Filmmaker Nathalia Syam, who has directed the film “Footprints On Water”, says that realistic cinema is the need of the hour. However, she adds that realistic films also need to be entertaining.
“I believe that when you watch a film, it sticks with you if you can relate to the character. There are two ways that people watch a film, one is when it is larger-than-life and people enjoy it and then they don’t think about the film. And the next is films based on stories that need to be shown like our film. There are a lot of people who are scammed, who sell their houses and go to the UK and have no paperwork. They don’t exist. Even if they get murdered, no one will know. So I felt this was a very important story to be told,” she tells IANS.
She adds: “I think when we have realism in the story and show characters how they are, there are still dramatic elements but they are not larger-than-life. When the audience feels part of the story, they think about it. Realistic films have done very well. It’s quite a new thing but there are also films which are very slow and nothing is happening.”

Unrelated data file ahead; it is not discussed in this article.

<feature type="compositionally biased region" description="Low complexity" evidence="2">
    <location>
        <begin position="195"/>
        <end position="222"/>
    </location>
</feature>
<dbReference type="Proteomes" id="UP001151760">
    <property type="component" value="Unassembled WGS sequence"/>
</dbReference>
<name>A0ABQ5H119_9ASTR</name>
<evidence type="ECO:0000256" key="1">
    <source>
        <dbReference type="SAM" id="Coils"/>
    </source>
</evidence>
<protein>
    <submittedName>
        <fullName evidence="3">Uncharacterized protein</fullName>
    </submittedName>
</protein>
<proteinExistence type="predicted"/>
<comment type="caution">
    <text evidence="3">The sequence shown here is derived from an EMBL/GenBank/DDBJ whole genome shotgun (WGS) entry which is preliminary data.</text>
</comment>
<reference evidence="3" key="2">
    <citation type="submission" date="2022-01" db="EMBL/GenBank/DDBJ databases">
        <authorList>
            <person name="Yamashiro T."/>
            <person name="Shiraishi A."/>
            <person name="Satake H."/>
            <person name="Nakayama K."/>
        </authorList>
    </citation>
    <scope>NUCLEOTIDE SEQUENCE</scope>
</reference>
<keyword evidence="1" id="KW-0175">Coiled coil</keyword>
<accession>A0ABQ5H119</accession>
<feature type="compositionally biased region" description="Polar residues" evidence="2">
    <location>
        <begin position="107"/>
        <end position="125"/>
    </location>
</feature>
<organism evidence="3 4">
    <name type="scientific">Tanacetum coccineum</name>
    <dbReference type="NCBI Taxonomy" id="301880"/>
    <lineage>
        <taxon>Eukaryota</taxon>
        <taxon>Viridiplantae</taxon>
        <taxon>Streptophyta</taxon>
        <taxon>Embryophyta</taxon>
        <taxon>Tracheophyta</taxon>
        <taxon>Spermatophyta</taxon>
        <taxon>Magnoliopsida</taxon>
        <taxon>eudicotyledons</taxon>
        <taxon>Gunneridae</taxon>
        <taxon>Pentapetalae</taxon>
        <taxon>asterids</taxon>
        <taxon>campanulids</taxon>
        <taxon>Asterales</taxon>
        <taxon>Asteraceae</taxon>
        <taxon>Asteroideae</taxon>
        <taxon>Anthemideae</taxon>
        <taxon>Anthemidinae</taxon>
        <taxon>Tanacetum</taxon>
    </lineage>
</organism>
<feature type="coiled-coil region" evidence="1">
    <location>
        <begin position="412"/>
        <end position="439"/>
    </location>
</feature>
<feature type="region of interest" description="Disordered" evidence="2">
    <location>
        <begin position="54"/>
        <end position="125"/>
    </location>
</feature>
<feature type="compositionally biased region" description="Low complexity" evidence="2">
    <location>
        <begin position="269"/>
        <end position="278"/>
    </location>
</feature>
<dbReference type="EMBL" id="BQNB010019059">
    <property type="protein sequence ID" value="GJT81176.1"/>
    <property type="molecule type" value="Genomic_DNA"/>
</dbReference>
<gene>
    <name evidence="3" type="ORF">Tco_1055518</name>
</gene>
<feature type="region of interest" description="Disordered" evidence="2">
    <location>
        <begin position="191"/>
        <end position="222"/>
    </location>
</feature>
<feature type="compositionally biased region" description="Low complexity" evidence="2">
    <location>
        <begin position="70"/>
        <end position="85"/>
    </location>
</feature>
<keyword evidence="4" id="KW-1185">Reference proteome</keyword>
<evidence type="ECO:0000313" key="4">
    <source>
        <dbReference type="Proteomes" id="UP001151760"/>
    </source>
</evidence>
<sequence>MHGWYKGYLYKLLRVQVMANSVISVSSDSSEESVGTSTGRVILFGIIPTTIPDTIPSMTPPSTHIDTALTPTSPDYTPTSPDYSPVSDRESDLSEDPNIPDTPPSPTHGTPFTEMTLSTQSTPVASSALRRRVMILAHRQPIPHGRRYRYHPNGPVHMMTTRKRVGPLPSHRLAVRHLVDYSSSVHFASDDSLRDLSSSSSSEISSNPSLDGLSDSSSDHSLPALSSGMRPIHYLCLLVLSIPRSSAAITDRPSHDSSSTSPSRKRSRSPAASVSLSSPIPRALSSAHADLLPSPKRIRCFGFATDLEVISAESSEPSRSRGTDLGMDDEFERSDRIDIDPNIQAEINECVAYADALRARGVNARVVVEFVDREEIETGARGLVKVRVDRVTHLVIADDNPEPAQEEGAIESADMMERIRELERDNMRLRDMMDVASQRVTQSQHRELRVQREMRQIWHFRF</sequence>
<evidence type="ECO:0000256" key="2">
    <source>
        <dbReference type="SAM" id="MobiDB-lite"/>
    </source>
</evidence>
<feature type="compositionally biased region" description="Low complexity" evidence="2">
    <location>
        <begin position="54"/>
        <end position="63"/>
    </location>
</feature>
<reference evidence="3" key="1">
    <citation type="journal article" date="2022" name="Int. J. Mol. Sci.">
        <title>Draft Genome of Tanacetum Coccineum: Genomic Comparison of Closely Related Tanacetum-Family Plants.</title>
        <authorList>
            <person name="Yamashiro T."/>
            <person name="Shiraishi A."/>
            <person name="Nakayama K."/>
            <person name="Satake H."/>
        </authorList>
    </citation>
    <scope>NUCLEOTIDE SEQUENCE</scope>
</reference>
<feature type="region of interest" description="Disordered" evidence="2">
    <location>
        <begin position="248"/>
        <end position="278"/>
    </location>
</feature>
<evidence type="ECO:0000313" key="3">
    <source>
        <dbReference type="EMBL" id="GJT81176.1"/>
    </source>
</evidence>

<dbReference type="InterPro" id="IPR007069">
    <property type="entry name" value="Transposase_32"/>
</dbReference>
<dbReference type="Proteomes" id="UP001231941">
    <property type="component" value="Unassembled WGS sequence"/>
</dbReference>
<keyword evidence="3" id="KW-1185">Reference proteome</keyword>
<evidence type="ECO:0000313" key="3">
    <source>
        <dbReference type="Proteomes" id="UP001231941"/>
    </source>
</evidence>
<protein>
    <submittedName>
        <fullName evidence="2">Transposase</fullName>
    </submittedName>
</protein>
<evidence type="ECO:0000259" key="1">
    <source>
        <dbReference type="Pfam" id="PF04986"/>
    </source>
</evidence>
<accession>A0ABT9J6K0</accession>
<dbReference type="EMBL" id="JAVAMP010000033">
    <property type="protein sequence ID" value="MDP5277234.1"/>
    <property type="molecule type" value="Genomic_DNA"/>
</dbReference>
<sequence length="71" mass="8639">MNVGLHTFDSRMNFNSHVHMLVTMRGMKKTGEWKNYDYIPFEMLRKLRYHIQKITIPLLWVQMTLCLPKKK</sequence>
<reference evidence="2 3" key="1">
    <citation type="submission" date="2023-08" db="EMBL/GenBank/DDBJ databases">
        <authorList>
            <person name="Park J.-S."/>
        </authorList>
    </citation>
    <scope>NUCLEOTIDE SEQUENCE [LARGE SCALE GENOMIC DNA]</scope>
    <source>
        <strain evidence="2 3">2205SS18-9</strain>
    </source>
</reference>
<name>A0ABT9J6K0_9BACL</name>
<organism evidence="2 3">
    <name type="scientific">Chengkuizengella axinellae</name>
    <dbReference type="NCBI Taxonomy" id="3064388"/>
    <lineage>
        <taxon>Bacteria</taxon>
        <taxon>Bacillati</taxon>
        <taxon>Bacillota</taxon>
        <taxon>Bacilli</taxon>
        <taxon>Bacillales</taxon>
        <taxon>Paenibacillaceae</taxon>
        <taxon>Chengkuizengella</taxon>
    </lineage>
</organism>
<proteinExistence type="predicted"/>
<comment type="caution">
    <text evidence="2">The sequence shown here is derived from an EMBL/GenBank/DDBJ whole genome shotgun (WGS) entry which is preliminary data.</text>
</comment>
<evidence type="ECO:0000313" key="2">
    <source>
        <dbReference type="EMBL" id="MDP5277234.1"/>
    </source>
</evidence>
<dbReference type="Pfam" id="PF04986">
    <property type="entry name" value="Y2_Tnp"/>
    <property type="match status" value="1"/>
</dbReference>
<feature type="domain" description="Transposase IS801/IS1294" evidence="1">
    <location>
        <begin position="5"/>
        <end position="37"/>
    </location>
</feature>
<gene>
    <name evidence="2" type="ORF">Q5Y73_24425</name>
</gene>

Making the film was not been easy as the team had to shoot throughout lockdown in Covid-struck areas. “We shot around 90 per cent of the film in Birmingham. Every other day the rules kept changing. We started off in a tier 3 area and then went to a tier 4 area. Right after we finished shooting, there was a complete lockdown. The production team was very efficient in looking at backup plans. It was a hectic shoot but we made it work. The actors were very supportive,” she says.
“We had two Covid supervisors, we were in a bubble. We were in Ramada and we didn’t meet anyone outside. So because of that we were a lot safer. We were tested too before the shoot began. In that way, it was good. In the UK there is a legal rule that you need to wear a mask and sanitise and we followed all the guidelines,” she adds.